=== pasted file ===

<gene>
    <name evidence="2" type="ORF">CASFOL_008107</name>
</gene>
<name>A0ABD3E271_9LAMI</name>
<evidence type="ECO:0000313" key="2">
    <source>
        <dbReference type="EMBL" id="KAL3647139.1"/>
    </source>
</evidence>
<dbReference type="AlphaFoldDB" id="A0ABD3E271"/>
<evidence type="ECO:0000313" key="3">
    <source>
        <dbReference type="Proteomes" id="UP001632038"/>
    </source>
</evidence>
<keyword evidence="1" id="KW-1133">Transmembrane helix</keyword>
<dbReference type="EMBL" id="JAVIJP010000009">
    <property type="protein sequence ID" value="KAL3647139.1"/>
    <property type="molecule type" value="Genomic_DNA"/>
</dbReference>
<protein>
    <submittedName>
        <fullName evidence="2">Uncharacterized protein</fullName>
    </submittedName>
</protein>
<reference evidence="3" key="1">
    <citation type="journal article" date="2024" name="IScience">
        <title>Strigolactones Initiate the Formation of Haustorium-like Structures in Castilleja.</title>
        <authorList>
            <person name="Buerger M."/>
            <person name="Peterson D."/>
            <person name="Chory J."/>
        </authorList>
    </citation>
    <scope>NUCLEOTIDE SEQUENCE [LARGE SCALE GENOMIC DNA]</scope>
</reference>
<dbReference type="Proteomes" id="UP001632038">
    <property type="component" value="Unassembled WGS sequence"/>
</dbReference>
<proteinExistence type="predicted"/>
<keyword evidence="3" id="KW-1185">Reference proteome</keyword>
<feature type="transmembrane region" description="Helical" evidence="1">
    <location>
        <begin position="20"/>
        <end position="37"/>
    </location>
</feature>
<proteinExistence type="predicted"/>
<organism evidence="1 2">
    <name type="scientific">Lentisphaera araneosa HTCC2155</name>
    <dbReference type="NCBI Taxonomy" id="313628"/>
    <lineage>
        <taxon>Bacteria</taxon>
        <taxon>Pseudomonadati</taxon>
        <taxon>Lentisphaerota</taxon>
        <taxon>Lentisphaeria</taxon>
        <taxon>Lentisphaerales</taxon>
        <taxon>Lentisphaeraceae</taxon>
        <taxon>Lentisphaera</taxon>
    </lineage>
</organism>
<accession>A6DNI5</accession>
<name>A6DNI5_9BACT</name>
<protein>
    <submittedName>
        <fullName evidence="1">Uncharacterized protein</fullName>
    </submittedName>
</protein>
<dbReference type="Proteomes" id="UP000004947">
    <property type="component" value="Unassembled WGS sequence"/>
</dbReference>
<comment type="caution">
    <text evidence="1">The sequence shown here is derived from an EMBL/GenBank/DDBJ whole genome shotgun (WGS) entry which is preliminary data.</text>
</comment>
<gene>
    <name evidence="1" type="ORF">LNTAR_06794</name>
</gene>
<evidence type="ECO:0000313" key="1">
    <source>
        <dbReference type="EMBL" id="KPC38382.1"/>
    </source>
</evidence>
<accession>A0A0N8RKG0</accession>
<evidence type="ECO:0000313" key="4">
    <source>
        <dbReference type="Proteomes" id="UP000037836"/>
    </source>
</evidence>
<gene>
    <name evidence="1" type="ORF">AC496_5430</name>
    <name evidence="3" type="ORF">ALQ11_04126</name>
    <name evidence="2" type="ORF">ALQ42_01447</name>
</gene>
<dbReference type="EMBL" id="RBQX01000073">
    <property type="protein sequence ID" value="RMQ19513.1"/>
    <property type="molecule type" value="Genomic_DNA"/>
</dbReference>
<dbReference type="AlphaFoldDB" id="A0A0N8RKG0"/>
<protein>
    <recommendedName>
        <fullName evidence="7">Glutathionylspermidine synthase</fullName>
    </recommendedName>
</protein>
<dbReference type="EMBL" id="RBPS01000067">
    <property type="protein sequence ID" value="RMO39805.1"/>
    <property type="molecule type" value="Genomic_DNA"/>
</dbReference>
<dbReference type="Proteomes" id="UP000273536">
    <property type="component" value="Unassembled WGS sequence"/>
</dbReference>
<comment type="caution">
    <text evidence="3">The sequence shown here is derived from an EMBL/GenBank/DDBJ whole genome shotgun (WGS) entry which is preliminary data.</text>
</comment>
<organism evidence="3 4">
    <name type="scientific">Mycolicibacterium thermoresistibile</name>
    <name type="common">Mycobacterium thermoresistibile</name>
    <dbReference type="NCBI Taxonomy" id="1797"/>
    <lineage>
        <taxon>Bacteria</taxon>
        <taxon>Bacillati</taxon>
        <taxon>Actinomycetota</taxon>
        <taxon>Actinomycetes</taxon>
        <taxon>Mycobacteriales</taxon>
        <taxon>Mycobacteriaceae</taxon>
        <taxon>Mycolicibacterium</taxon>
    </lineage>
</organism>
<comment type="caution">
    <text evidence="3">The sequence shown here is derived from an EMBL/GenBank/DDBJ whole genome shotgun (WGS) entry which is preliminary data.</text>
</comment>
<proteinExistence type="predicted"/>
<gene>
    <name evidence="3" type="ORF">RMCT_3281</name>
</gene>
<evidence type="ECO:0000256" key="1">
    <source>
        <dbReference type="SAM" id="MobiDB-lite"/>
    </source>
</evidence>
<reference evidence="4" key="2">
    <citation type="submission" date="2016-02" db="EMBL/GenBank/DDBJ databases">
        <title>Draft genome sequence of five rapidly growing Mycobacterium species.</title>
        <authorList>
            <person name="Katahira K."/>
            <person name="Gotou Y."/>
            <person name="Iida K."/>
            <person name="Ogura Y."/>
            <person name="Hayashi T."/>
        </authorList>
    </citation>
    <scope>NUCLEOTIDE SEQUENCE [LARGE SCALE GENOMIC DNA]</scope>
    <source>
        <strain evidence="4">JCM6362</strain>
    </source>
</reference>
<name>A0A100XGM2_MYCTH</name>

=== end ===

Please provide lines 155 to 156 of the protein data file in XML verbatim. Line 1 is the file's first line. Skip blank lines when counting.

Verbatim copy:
</reference>
<name>A0A100XGM2_MYCTH</name>